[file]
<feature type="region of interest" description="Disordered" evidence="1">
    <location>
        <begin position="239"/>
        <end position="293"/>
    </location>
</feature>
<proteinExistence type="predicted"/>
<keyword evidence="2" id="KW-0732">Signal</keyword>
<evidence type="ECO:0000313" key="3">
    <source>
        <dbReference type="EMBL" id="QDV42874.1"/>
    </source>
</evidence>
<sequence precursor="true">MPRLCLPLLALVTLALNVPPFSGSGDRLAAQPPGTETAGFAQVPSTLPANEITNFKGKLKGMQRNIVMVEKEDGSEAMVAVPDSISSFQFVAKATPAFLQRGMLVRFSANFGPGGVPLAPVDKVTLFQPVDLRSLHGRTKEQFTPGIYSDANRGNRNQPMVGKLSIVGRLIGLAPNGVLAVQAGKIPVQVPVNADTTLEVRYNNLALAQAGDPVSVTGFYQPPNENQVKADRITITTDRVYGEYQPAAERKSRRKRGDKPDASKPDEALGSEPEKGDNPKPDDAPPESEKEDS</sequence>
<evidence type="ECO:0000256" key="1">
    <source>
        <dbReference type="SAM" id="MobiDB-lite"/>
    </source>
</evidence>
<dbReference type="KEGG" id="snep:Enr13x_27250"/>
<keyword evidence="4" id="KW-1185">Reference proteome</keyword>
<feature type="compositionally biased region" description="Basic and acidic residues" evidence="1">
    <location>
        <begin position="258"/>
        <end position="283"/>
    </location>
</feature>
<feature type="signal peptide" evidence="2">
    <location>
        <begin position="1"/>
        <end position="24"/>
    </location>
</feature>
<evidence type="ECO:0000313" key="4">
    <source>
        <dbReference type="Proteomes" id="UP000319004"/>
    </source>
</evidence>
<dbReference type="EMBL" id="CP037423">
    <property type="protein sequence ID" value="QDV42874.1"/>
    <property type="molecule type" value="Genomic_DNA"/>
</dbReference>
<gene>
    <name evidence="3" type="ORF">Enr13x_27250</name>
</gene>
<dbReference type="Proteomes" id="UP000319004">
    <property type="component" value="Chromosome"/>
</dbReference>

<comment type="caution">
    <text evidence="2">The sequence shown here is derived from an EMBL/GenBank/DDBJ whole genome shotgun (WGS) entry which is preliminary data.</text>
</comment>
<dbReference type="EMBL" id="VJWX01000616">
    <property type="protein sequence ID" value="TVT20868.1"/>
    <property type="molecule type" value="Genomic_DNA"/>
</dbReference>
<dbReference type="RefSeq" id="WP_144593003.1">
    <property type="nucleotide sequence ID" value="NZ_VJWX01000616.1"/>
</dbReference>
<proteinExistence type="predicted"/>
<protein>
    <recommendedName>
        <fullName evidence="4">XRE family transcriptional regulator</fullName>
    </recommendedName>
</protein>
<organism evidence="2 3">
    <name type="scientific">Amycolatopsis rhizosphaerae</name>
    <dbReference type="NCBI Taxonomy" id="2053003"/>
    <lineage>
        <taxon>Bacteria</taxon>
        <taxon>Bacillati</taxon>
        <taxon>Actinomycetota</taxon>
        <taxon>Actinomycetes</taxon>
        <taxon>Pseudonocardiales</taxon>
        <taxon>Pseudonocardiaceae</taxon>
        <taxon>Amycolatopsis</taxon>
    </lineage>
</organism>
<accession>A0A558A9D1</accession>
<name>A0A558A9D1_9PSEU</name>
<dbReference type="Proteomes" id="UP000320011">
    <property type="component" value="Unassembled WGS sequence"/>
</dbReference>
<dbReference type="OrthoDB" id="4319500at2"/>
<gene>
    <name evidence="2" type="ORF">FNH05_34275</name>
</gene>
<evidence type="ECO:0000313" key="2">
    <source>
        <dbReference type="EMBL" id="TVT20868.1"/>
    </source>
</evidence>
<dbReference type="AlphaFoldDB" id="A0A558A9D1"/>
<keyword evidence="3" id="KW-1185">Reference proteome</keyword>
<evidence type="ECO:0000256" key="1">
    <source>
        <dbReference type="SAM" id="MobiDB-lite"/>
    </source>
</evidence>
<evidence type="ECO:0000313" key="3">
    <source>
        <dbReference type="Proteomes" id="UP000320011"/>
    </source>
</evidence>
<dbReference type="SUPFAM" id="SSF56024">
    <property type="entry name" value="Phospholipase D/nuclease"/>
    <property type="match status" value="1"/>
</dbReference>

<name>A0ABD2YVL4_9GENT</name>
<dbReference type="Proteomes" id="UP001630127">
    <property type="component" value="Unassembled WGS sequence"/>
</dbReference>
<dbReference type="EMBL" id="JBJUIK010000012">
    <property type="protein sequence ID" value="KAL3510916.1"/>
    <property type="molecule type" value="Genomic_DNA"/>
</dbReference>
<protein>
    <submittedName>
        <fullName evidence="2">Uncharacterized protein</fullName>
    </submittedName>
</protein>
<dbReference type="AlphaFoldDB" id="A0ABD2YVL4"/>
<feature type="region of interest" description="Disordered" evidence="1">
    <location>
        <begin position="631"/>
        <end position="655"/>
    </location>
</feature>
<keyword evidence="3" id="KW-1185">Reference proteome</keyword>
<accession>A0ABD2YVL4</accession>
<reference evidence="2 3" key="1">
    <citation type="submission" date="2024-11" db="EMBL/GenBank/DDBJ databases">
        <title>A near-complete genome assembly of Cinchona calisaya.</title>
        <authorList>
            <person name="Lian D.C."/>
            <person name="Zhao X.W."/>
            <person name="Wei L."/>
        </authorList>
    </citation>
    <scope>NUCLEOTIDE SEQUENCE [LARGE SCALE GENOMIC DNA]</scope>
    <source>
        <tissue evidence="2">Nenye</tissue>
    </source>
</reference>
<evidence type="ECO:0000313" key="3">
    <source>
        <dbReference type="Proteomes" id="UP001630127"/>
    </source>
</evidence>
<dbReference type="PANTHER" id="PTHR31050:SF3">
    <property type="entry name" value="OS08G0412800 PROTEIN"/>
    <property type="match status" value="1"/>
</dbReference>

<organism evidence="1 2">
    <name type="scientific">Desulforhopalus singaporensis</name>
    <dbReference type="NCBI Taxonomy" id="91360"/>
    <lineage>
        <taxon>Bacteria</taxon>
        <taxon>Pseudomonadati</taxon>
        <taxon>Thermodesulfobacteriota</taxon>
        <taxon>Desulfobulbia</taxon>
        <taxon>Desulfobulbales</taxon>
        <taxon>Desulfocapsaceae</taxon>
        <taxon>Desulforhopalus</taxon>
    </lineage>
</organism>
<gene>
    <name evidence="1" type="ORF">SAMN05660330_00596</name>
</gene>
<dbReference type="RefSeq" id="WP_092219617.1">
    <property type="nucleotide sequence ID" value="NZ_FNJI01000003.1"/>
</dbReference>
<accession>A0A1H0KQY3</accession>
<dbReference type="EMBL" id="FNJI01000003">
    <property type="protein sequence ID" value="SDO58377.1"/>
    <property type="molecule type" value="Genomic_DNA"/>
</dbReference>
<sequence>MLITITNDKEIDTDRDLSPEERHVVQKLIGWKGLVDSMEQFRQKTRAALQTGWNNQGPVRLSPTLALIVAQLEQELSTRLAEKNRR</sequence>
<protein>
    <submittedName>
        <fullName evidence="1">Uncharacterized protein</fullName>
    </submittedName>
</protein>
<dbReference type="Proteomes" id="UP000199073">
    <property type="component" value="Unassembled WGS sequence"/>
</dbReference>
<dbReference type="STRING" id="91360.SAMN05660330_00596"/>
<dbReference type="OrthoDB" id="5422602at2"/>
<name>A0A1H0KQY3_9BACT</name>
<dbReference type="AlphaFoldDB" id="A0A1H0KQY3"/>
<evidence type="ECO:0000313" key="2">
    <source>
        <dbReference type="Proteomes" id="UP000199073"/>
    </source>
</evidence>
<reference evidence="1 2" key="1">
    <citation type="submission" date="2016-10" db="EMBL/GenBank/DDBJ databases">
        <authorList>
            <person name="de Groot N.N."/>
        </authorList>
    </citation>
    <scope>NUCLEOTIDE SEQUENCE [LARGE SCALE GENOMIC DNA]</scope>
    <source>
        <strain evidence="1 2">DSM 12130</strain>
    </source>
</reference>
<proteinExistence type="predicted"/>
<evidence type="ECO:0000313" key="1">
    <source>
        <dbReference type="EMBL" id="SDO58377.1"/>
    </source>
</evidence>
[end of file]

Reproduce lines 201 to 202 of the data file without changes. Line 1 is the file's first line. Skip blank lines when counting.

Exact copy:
    <scope>NUCLEOTIDE SEQUENCE [LARGE SCALE GENOMIC DNA]</scope>
    <source>